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alt=a woman cleaning house with a dust allergy, wearing protective face and eye gear

Cleaning With a Dust Allergy

Keeping a clean house is a way to keep dust allergies under control. The only problem with that is when you do things like dust and sweep; it can kick dust into the air, which you end up breathing in. The recurring symptoms of my dust allergies include sneezing, coughing, watery eyes, and eczema flares.

Allergy-mitigating cleaning tips

Unfortunately, I don't have the means to pay someone to clean my house for me, so here are some things I do while I'm cleaning the house to minimize my allergy symptoms.

Use personal protective gear

I typically wear a mask or at least cover my mouth with a bandana when cleaning the house. That way, when dust gets kicked into the air, I can mitigate how much I breathe in.

I also tend to wear some eye protection, whether a pair of goggles or sunglasses, to lessen the amount of dust I come in contact with. I also keep everything but my face and neck covered up because my eczema patches get worse when dust touches them, so anywhere my skin is flaring, I take extra care to cover up. Overall, my whole cleaning outfit may look silly, but my comfort is a priority when cleaning, not fashion.

Open a window or turn on an air purifier

If the weather allows, I like to open the windows while cleaning. That way, some of the dust can get pulled outside during the process. I live in an area with cold and harsh winters, so unfortunately, opening them isn't always possible. When I can't open my windows, I turn my air purifier on to the highest setting to filter out some dust in the air.

Take a shower after cleaning

After finishing cleaning, I like to hop into the shower. That way, I can wash off whatever dust particles get stuck to me. Not only does contact with dust irritate my eczema, but my skin is also sensitive to sweat. I don't know about you, but I definitely work up a sweat when thoroughly cleaning my house.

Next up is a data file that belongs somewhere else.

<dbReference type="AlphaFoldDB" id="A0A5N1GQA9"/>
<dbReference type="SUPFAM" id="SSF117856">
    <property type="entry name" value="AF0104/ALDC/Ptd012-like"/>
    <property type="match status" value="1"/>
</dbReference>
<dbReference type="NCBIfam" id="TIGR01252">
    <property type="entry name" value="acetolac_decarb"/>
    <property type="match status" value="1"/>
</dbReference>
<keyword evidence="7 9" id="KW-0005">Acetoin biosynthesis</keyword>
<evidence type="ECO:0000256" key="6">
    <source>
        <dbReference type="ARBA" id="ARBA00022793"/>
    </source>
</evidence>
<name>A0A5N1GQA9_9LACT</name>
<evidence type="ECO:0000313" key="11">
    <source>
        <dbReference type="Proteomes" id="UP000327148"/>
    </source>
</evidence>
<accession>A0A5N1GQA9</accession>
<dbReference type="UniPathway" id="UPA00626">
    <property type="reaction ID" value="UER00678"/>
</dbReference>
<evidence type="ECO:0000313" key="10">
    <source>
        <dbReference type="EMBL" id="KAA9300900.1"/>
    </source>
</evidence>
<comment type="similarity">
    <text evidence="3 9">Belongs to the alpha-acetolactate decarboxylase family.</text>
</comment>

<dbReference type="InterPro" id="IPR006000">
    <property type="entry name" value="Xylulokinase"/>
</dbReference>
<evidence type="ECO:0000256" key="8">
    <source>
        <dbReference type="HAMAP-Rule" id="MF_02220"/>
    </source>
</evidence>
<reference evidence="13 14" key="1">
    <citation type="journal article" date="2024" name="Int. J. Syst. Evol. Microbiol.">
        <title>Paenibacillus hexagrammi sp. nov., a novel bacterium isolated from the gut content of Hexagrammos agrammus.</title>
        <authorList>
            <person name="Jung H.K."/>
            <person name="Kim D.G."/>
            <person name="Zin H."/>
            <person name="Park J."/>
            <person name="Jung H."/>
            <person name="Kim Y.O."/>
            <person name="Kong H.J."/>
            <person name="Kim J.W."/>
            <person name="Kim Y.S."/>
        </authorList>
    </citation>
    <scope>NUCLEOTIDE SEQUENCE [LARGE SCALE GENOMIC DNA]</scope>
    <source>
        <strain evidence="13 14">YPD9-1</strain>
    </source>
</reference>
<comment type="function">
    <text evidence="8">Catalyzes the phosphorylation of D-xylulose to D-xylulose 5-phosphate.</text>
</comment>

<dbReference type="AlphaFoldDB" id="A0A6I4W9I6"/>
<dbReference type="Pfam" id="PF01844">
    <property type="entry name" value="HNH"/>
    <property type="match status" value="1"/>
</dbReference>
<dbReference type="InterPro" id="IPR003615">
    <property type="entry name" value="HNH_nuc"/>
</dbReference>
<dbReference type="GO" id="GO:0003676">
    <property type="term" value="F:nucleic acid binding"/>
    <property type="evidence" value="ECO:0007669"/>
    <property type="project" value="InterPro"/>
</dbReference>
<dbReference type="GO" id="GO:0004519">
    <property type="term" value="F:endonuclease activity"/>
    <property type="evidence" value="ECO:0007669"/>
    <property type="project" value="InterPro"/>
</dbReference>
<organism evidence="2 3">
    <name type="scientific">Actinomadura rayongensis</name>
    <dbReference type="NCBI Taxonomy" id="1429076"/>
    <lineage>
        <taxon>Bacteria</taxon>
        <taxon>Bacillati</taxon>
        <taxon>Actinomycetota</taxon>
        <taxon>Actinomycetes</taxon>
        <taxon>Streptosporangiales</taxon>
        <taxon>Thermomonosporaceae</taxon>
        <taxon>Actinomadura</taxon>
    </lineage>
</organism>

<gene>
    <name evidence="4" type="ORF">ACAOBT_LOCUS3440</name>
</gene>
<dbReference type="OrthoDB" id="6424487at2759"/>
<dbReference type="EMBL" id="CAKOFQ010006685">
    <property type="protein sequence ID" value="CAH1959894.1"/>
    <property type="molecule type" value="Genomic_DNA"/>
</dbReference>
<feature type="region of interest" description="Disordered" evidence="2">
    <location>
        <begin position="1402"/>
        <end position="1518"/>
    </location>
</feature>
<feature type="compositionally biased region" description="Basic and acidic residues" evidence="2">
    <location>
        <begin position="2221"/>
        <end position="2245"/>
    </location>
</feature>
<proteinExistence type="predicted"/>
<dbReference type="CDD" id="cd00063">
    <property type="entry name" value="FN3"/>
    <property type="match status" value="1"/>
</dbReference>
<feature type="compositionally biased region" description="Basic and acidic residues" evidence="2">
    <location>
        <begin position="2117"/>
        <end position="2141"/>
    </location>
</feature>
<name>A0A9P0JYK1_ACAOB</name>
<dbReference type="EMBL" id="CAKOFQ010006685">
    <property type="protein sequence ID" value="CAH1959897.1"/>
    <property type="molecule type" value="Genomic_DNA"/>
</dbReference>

I'm taking care of two things at once by getting in the shower when I'm done! Afterward, I take the clothes I was wearing and throw them in the laundry hamper because I'm not going to wear them again until they are clean.

Moisturizer helps my skin

When it comes to environmental allergens, there are days when they bother me a lot and I days when my symptoms are pretty minor. If the day is a worse allergy day for me (and I won't know until I start cleaning), I'll take extra steps after the shower depending on what's bothering me.

Taking allergy medications are needed sometimes

I might put on a moisturizer that soothes my skin if it's feeling itchy. I might use my steam inhaler if I'm sneezing or dealing with a runny nose. If neither of those things alleviates my symptoms, I sometimes take an antihistamine afterward.

With allergies, it helps to be flexible

One of the biggest lessons I've learned from allergies is adaptability. My version of house cleaning doesn't look like most people's, and that's ok! Sure, I can't eat a peanut butter and jelly sandwich, but there are plenty of things that allergies don't stop me from doing! I might need a few extra steps or a different method.

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This article represents the opinions, thoughts, and experiences of the author; none of this content has been paid for by any advertiser. The Allergies.net team does not recommend or endorse any products or treatments discussed herein. Learn more about how we maintain editorial integrity here.

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